Normally gravity-fed, greywater systems may direct your greywater from your indoor plumbing into holding tanks outdoors (similar to rainwater catchment). Holding tanks should not need any treatment but should be covered to prevent a mosquito breeding ground.
Greywater may also be fed directly into an outdoor pond or series of ponds. Ponds, given the right combination of plant and animal life, can even filter the water for you. Planting a landscape around the pond can ensure your plants get the water they need without any work from you.
I don't know anything about plumbing, but I was wondering if you could offer me some advice on how I could utilize the pond water as a "back up" if the house does not receive enough rain water for bathing, cooking, etc...I guess I would need some type of pump since the house is higher up than the pond? What kind of pump is most sustainable? Another aspect of that is how to deal with the grey and black water. I have heard that it can be filtered through sand, and that the worms on the top will consume organic debris. Does that sound right?
Hi hun, great question. This isn't an area I'm very familiar with yet but I did some asking around. Obviously a gravity-fed pump would be ideal but in this case I think you are looking for a quality electric pump (tractor supply stores usually have 12v pumps - an electric pump that is connected to the power source for the home, whatever that might be, solar, wind, etc.) to run with solar (even a small array of its own). We once interned on an organic farm with this setup and I believe the battery bank was small, limiting nighttime usage. Feeding it into the homes electricity may help there.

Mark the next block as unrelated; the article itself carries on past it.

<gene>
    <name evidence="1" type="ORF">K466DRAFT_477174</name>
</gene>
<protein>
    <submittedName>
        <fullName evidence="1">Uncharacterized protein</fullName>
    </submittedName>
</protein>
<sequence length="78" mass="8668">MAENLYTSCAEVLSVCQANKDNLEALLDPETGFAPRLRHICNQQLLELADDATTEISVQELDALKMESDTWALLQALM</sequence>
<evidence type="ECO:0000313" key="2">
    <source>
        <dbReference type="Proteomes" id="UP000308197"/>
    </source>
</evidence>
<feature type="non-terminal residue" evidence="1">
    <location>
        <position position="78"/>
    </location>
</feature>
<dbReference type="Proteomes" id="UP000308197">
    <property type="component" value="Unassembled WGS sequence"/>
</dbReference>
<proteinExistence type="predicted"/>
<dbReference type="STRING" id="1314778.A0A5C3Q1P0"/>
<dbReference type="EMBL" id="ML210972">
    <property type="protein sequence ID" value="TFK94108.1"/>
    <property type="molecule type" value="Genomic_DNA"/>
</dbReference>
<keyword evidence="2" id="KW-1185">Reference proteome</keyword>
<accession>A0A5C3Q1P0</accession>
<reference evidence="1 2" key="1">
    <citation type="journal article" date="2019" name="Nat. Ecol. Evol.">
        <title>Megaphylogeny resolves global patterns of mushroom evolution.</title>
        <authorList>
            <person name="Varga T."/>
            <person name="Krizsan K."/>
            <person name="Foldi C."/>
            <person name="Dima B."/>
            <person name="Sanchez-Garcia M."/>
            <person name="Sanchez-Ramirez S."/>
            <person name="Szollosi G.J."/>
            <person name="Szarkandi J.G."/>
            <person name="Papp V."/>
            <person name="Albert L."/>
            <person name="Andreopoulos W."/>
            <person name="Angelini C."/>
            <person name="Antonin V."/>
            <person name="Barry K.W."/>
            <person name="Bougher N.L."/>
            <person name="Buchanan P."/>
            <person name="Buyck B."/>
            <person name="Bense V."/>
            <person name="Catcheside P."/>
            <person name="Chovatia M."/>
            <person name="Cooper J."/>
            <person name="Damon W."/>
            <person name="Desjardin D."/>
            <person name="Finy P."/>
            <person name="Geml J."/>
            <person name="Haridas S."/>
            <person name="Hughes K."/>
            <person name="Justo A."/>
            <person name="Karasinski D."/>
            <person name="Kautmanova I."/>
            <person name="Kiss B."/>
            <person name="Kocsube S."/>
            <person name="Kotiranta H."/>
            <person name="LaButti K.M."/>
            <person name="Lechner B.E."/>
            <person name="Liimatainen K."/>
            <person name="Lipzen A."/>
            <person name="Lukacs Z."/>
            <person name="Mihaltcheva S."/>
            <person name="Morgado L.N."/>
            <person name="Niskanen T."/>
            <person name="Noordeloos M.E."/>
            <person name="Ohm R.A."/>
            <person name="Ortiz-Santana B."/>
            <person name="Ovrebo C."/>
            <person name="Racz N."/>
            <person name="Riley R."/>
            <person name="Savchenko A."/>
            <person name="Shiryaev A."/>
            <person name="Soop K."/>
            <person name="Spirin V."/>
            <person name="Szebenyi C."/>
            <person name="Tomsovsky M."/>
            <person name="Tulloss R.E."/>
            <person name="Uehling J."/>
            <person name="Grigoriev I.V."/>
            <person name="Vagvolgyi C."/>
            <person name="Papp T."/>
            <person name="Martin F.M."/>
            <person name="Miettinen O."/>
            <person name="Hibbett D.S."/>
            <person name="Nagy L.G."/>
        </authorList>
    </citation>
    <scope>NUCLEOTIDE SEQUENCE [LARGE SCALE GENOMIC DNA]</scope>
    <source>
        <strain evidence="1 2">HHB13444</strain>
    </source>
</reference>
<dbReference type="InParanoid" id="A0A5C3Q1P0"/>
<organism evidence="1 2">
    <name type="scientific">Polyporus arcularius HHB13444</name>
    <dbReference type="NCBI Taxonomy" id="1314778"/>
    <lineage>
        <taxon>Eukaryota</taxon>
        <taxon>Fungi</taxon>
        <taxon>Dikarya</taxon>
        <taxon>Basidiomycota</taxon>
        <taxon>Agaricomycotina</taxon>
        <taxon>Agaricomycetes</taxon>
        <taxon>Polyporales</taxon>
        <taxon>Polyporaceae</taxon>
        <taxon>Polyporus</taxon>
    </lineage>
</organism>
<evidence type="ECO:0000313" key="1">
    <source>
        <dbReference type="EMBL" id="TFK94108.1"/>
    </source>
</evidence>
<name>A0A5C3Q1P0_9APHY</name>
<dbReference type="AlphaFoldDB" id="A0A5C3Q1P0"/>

When it comes to grey and black water I'd recommend researching "humanure". The Humanure Handbook is probably the best place. It takes about 2 years to properly break down the waste but it creates an effective "closed loop" system with the compost created at the end of the process. A closed loop system is one where nothing is wasted within the home's design, one thing supports another supports another, supports another. For instance many "Earthships" have this design, rain falls on a water catchment, which gets filter and sent to the kitchen sink, which goes down a drain that leads to planters within the home, the excess of which goes into the toilet system, all of which goes into a humanure system, which eventually goes back into the earth, the moisture of which eventually evaporating and coming down again as rainfall. (Grey is much simpler, it can generally be fed into trees, shrubs, etc...anywhere where it is not touching the food stuffs directly.) There is a book linked on our site for greywater systems below.